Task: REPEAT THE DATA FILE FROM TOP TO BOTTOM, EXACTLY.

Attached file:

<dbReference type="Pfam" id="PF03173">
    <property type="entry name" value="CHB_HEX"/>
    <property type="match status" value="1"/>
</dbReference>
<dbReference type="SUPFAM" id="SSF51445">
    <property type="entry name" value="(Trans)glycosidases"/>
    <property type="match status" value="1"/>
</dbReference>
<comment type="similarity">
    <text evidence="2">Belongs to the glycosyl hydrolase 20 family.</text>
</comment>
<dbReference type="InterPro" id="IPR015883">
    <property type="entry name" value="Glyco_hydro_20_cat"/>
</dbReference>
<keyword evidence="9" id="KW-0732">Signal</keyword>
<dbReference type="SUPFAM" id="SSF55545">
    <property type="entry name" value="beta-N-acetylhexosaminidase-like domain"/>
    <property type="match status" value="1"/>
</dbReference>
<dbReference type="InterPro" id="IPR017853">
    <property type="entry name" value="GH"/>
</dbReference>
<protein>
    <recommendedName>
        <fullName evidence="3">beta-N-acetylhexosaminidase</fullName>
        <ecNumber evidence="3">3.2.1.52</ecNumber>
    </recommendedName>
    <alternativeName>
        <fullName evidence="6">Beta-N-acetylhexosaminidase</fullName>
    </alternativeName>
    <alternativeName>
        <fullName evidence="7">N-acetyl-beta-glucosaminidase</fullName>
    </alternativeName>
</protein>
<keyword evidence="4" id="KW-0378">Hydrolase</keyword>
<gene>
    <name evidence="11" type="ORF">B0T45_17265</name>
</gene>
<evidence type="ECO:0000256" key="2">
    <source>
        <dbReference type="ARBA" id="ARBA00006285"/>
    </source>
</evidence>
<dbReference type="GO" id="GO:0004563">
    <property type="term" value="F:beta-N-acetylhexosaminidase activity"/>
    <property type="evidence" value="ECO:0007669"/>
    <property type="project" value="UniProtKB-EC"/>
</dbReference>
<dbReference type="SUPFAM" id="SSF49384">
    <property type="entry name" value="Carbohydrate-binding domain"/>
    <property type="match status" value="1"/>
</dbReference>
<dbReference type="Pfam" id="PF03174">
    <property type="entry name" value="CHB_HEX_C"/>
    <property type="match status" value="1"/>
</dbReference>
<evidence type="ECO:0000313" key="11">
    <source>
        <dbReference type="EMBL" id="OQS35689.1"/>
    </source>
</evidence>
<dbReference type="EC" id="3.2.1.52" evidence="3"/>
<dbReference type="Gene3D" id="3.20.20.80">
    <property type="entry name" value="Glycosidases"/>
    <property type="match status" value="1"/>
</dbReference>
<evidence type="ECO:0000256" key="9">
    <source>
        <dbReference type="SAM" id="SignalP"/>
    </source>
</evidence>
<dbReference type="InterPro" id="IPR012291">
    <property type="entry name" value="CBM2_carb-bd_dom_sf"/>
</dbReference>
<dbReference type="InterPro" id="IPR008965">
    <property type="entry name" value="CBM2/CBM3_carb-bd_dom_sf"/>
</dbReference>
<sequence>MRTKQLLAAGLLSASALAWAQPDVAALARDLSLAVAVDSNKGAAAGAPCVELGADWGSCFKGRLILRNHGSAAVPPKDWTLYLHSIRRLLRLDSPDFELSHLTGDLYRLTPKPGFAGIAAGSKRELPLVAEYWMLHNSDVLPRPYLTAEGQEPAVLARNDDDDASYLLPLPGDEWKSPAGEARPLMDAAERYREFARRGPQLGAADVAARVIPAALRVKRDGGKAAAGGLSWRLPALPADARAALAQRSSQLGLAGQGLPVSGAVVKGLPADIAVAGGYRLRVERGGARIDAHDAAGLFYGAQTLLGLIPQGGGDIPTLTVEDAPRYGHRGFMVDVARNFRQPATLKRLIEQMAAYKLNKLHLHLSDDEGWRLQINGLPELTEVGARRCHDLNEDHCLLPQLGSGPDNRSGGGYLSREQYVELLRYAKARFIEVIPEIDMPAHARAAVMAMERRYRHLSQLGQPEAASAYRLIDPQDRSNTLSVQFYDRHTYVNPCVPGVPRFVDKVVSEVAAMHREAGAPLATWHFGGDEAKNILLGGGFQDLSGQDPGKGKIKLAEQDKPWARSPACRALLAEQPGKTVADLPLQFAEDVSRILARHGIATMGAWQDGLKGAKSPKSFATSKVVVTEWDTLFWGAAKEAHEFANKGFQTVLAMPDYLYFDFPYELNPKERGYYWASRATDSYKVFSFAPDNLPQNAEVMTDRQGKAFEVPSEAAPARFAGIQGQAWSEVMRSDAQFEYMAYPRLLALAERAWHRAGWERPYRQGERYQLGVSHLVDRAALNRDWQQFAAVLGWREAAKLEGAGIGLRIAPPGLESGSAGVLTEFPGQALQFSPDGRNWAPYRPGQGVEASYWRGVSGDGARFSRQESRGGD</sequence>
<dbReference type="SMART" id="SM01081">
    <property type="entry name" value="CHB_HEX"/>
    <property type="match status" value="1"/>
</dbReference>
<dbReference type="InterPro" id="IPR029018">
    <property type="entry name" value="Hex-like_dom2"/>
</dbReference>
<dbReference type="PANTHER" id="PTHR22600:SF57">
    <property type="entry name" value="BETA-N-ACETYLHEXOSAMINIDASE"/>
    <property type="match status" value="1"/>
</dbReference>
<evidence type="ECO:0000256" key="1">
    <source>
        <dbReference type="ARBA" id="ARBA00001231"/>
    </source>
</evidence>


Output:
<dbReference type="Pfam" id="PF03173">
    <property type="entry name" value="CHB_HEX"/>
    <property type="match status" value="1"/>
</dbReference>
<dbReference type="SUPFAM" id="SSF51445">
    <property type="entry name" value="(Trans)glycosidases"/>
    <property type="match status" value="1"/>
</dbReference>
<comment type="similarity">
    <text evidence="2">Belongs to the glycosyl hydrolase 20 family.</text>
</comment>
<dbReference type="InterPro" id="IPR015883">
    <property type="entry name" value="Glyco_hydro_20_cat"/>
</dbReference>
<keyword evidence="9" id="KW-0732">Signal</keyword>
<dbReference type="SUPFAM" id="SSF55545">
    <property type="entry name" value="beta-N-acetylhexosaminidase-like domain"/>
    <property type="match status" value="1"/>
</dbReference>
<dbReference type="InterPro" id="IPR017853">
    <property type="entry name" value="GH"/>
</dbReference>
<protein>
    <recommendedName>
        <fullName evidence="3">beta-N-acetylhexosaminidase</fullName>
        <ecNumber evidence="3">3.2.1.52</ecNumber>
    </recommendedName>
    <alternativeName>
        <fullName evidence="6">Beta-N-acetylhexosaminidase</fullName>
    </alternativeName>
    <alternativeName>
        <fullName evidence="7">N-acetyl-beta-glucosaminidase</fullName>
    </alternativeName>
</protein>
<keyword evidence="4" id="KW-0378">Hydrolase</keyword>
<gene>
    <name evidence="11" type="ORF">B0T45_17265</name>
</gene>
<evidence type="ECO:0000256" key="2">
    <source>
        <dbReference type="ARBA" id="ARBA00006285"/>
    </source>
</evidence>
<dbReference type="GO" id="GO:0004563">
    <property type="term" value="F:beta-N-acetylhexosaminidase activity"/>
    <property type="evidence" value="ECO:0007669"/>
    <property type="project" value="UniProtKB-EC"/>
</dbReference>
<dbReference type="SUPFAM" id="SSF49384">
    <property type="entry name" value="Carbohydrate-binding domain"/>
    <property type="match status" value="1"/>
</dbReference>
<dbReference type="Pfam" id="PF03174">
    <property type="entry name" value="CHB_HEX_C"/>
    <property type="match status" value="1"/>
</dbReference>
<evidence type="ECO:0000313" key="11">
    <source>
        <dbReference type="EMBL" id="OQS35689.1"/>
    </source>
</evidence>
<dbReference type="EC" id="3.2.1.52" evidence="3"/>
<dbReference type="Gene3D" id="3.20.20.80">
    <property type="entry name" value="Glycosidases"/>
    <property type="match status" value="1"/>
</dbReference>
<evidence type="ECO:0000256" key="9">
    <source>
        <dbReference type="SAM" id="SignalP"/>
    </source>
</evidence>
<dbReference type="InterPro" id="IPR012291">
    <property type="entry name" value="CBM2_carb-bd_dom_sf"/>
</dbReference>
<dbReference type="InterPro" id="IPR008965">
    <property type="entry name" value="CBM2/CBM3_carb-bd_dom_sf"/>
</dbReference>
<sequence>MRTKQLLAAGLLSASALAWAQPDVAALARDLSLAVAVDSNKGAAAGAPCVELGADWGSCFKGRLILRNHGSAAVPPKDWTLYLHSIRRLLRLDSPDFELSHLTGDLYRLTPKPGFAGIAAGSKRELPLVAEYWMLHNSDVLPRPYLTAEGQEPAVLARNDDDDASYLLPLPGDEWKSPAGEARPLMDAAERYREFARRGPQLGAADVAARVIPAALRVKRDGGKAAAGGLSWRLPALPADARAALAQRSSQLGLAGQGLPVSGAVVKGLPADIAVAGGYRLRVERGGARIDAHDAAGLFYGAQTLLGLIPQGGGDIPTLTVEDAPRYGHRGFMVDVARNFRQPATLKRLIEQMAAYKLNKLHLHLSDDEGWRLQINGLPELTEVGARRCHDLNEDHCLLPQLGSGPDNRSGGGYLSREQYVELLRYAKARFIEVIPEIDMPAHARAAVMAMERRYRHLSQLGQPEAASAYRLIDPQDRSNTLSVQFYDRHTYVNPCVPGVPRFVDKVVSEVAAMHREAGAPLATWHFGGDEAKNILLGGGFQDLSGQDPGKGKIKLAEQDKPWARSPACRALLAEQPGKTVADLPLQFAEDVSRILARHGIATMGAWQDGLKGAKSPKSFATSKVVVTEWDTLFWGAAKEAHEFANKGFQTVLAMPDYLYFDFPYELNPKERGYYWASRATDSYKVFSFAPDNLPQNAEVMTDRQGKAFEVPSEAAPARFAGIQGQAWSEVMRSDAQFEYMAYPRLLALAERAWHRAGWERPYRQGERYQLGVSHLVDRAALNRDWQQFAAVLGWREAAKLEGAGIGLRIAPPGLESGSAGVLTEFPGQALQFSPDGRNWAPYRPGQGVEASYWRGVSGDGARFSRQESRGGD</sequence>
<dbReference type="SMART" id="SM01081">
    <property type="entry name" value="CHB_HEX"/>
    <property type="match status" value="1"/>
</dbReference>
<dbReference type="InterPro" id="IPR029018">
    <property type="entry name" value="Hex-like_dom2"/>
</dbReference>
<dbReference type="PANTHER" id="PTHR22600:SF57">
    <property type="entry name" value="BETA-N-ACETYLHEXOSAMINIDASE"/>
    <property type="match status" value="1"/>
</dbReference>
<evidence type="ECO:0000256" key="1">
    <source>
        <dbReference type="ARBA" id="ARBA00001231"/>
    </source>
</evidence>